Etheridge Knight (1931-1991) a black man who first started writing poetry while serving time in United States Federal Penitentiary. Although already knowledgeable in rhetoric and story-telling before entering prison, Etheridge perfected the African-American tradition of Toast-Telling while incarcerated.
Spending 8 years as an inmate in an all men's unit was a traumatic experience that Knight overcame with the help of poetry. He spent most of his time perfecting his delivery.
The poem selected for examination is titled 'A Poem For Myself.'
"I was born in Mississippi;
I walked barefooted thru the mud.
Born black in Mississippi,
Walked barefooted thru the mud."
We get the narrator's racial politics in his tone right away. But, the importance of it, is second to Knight's choice of colloquial diction and improper grammar. Knight invites the reader into the identity of the narrator through his use of slang. Knight goes on to write,
"But, when I reached the age of twelve
I left that place for good.
My daddy chopped cotton
And he drank his liquor straight.
Said my daddy chopped cotton
And he drank his liquor straight."
Knight in this poem utilizes repetition to move the tale along and perhaps to also assist with memorization. The narrative-style oral components of Toasts leans heavily on the framework of poetry to aid in structure, rhythm, and rhyme. Knight is not the first or last to use repetition to help tell a story.
"When I left that Sunday morning
He was leaning on the barnyard gate.
Left my mama standing
With the sun shining in her eyes.
Left her standing in the yard
With the sun shining in her eyes.
And I headed North
As straight as the Wild Goose Flies,"
What makes Knight a talented confessional poet is not only his ability to manipulate and twist language but also his subtle comment on the complex identity of being an African American man during the turbulent times.
"I been to Detroit & Chicago
Been to New York city too.
I been to Detroit & Chicago
Been to New York city too.
Said I done strolled all those funky avenues
I'm still the same old black boy with the same old blues."
"Going back to Mississippi
This time to stay for good
Going back to Mississippi
This time to stay for good-
Gonna be free in Mississippi
Or dead in the Mississippi mud. "
(A poem for Myself / Blues for a Mississippi Black Boy)
From "The New Black Aesthetic as a Counteroetics: The Poetry of Etheridge Knight." Diss. Stanford University, 1977. Ó 1977 Patricia Alveda Liggins Hill writes:
"On one level, Knight sings of his own rural background and nostalgia for his birthplace. Apparently, at first, he is anxious to leave his home and travel to the North.
Nonetheless, after going to such northern urban centers as Detroit, Chicago, and New York, he realizes that his social and economic conditions have not changed--he’s "still the same old black boy with the same old blues." Discovering that his quest for freedom will not be resolved in the North, he now wishes to return to his southern homeland
"This time to stay for good." Now, the poet desperately looks towards the South for the answer to his personal dilemma, and he resolves that he will either find freedom in his birthplace or die "in the Mississippi mud."
On another level, functioning as a Black blues singer, Knight reveals the collective yearning of Blacks as a whole—to reestablish their collective blood ties by returning to their southern roots. " (Patricia Hill, On A Poem To Myself)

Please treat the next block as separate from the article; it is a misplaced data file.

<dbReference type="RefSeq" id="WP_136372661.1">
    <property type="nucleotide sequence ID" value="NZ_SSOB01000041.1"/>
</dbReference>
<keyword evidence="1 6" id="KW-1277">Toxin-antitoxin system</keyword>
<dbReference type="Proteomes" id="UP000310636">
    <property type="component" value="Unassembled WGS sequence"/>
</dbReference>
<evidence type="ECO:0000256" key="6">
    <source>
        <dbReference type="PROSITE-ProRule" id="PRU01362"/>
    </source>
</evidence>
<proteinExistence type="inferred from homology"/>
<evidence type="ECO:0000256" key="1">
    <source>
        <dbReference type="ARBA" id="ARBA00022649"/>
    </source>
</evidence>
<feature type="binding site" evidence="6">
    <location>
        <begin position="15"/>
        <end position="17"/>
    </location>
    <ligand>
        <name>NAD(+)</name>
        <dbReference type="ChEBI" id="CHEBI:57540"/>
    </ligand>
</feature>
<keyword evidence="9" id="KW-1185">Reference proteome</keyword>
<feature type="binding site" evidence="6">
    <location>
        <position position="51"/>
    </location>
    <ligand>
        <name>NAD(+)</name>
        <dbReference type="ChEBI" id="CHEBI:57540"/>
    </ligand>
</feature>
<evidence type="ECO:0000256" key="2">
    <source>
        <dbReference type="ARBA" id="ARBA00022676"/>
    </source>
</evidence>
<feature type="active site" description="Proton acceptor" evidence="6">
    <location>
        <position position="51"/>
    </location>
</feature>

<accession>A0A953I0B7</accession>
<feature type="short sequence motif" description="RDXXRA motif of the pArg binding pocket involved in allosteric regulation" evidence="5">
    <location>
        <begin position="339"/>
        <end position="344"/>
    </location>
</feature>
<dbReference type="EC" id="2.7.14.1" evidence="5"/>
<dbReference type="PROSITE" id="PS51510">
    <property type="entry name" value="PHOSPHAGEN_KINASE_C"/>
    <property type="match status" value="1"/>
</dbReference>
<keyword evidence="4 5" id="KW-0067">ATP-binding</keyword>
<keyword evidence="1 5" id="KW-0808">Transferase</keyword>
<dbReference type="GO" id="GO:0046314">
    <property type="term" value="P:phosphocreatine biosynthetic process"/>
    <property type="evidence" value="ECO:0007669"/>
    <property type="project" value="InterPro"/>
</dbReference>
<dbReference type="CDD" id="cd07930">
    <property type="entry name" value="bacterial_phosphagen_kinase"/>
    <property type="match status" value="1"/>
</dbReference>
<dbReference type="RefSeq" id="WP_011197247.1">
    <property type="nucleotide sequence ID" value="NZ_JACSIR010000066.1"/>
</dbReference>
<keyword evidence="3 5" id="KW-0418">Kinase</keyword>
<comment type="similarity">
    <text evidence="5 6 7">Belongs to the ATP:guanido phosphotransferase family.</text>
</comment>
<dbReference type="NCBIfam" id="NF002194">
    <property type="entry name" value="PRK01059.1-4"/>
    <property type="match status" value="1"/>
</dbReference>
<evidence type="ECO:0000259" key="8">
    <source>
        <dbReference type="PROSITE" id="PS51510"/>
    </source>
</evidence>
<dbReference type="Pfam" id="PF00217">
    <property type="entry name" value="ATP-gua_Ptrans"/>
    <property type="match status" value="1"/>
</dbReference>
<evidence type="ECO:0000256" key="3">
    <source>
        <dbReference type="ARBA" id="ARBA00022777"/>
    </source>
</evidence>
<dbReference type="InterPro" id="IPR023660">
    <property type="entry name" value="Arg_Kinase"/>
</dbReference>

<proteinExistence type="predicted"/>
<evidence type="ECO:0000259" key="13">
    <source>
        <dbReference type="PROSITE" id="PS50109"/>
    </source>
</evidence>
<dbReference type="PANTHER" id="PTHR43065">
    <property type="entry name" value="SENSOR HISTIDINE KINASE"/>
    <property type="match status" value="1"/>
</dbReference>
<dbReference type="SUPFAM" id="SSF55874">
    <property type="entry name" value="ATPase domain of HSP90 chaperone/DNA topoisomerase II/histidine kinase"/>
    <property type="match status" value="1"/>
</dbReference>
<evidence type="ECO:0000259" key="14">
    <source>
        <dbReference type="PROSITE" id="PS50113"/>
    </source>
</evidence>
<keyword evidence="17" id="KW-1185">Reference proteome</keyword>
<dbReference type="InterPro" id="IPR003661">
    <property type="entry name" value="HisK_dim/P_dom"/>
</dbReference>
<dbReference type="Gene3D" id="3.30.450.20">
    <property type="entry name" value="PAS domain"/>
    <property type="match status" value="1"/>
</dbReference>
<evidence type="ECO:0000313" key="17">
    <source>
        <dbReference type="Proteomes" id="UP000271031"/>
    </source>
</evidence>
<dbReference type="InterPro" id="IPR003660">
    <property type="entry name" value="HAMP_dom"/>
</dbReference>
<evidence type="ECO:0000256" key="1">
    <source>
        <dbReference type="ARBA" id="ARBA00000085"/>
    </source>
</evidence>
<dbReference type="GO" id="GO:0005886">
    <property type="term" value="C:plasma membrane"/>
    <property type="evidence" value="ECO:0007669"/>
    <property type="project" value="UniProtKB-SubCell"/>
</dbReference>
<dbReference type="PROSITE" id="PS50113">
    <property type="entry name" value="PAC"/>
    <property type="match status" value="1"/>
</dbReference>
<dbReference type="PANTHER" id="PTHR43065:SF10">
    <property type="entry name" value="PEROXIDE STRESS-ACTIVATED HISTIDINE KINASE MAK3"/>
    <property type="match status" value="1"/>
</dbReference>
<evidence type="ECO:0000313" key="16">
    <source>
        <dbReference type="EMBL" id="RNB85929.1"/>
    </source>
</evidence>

This structure of the poem is not free-verse as with Roxane Gay’s piece and, instead leans more towards the traditional route of printed poetry, but Knight does not use poetic devices to decorate the poem. Besides the rhyme, classic lines and stanza format of the poem, Knight's use only his conventional language to tell a story.
Combined with the traditional structure, 'A Poem to Myself' serves as a juxtaposition of old and new, formal vs. informal, colloquial and poetic.
Kendrick Lamar : Good kid, m.A.A.d City
The best example of rap artist Kendrick Lamar’s, work that best illustrates his power of utilizing confessional poetry is his first major label debut released in 2012, good kid, m.A.A.d city. Despite his third album To Pimp a Butterfly (2015) having two poems which act as intro and outros to his tracks in the discography.
The existential lament over the narrators' sins, in good kid, m.A.A.d city embodies a pure struggle of confessional poetry which is why it was chosen for the last case study of modern-day confessional poetry.
Conceptually, in the album, Kendrick is the story-teller the narrator. He, as a 17-year-old, is the one who confesses, laments and adulates in a nonlinear fashion, on the harsh life of his gang-run home of Compton, California.
Kendrick's lyricism is synonymous with confessional poetry as seen in the first verses of the songs as he starts in a conversational tone to reveal the narrator's stressors: family and social life, alcoholism, and the peer pressure.
"Pour up, drank, head shot, drank
Sit down, drank, stand up, drank
Pass out, drank, wake up, drank
Faded, drank, faded, drank
Now I done grew up round some people living their life in bottles
Granddaddy had the golden flask back stroke every day in Chicago
Some people like the way it feels
Some people wanna kill their sorrows
Some people wanna fit in with the popular that was my problem
Swimming Pools is one of the tracks that stood out in mainstream popularity, and its praise thrust Kendrick into the public's eye. Kendrick's skill as a confessional poet is seen in the first verses of the songs as he starts in a conversational tone to reveal the narrator's stressors: family and social life, alcoholism, and the peer pressure.
I was in the darkroom loud tunes, looking to make a vow soon
That I'mma get fucked up, fillin' up my cup I see the crowd move
Changing by the minute and the record on repeat
Took a sip, then another sip, then somebody said to me
With an arsenal of the first-person point of view, natural rhythm and rhyme, and controversial topic in the song, Kendrick succumb to the art of peer pressure and soon finds himself overly intoxicated, floating, and talking with his sub-conscience.
I got a swimming pool full of liquor, and they dive in it
Pool full of liquor I'mma dive in it"
(Lyrics from, Swimming Pools, Drank)
“Organic Form: From A Poet's Glossary.” Poets.org, Academy of American Poets, 20 June 2016, www.poets.org/poetsorg/text/brief-guide-confessional-poetry.Media,
“VINYL POETRY.” Thomas Patrick Levy Levy. I Always Forget My Grocery List by Roxane Gay // VINYL POETRY, vinylpoetryandprose.com/volume-2/page-43/.
"A poem for Myself (Blues for a Mississippi Black Boy)’": Etheridge Knight’s Craft in the Black Oral Tradition." From Mississippi Quarterly (1982-1983)
Hill, Patricia. “On "A Poem for Myself".” On "A Poem for Myself", Copyright 1999-2014 by the Department of English, University of Illinois at Urbana-Champaign, www.english.illinois.edu/maps/poets/g_l/knight/myself.htm.
"Kendrick Lamar - Swimming Pools (Drank) (single) Lyrics." SongLyrics. N.p., n.d. Web. 15 Feb. 2018 <http://www.songlyrics.com/kendrick-lamar/swimming-pools-drank-single-lyrics/>.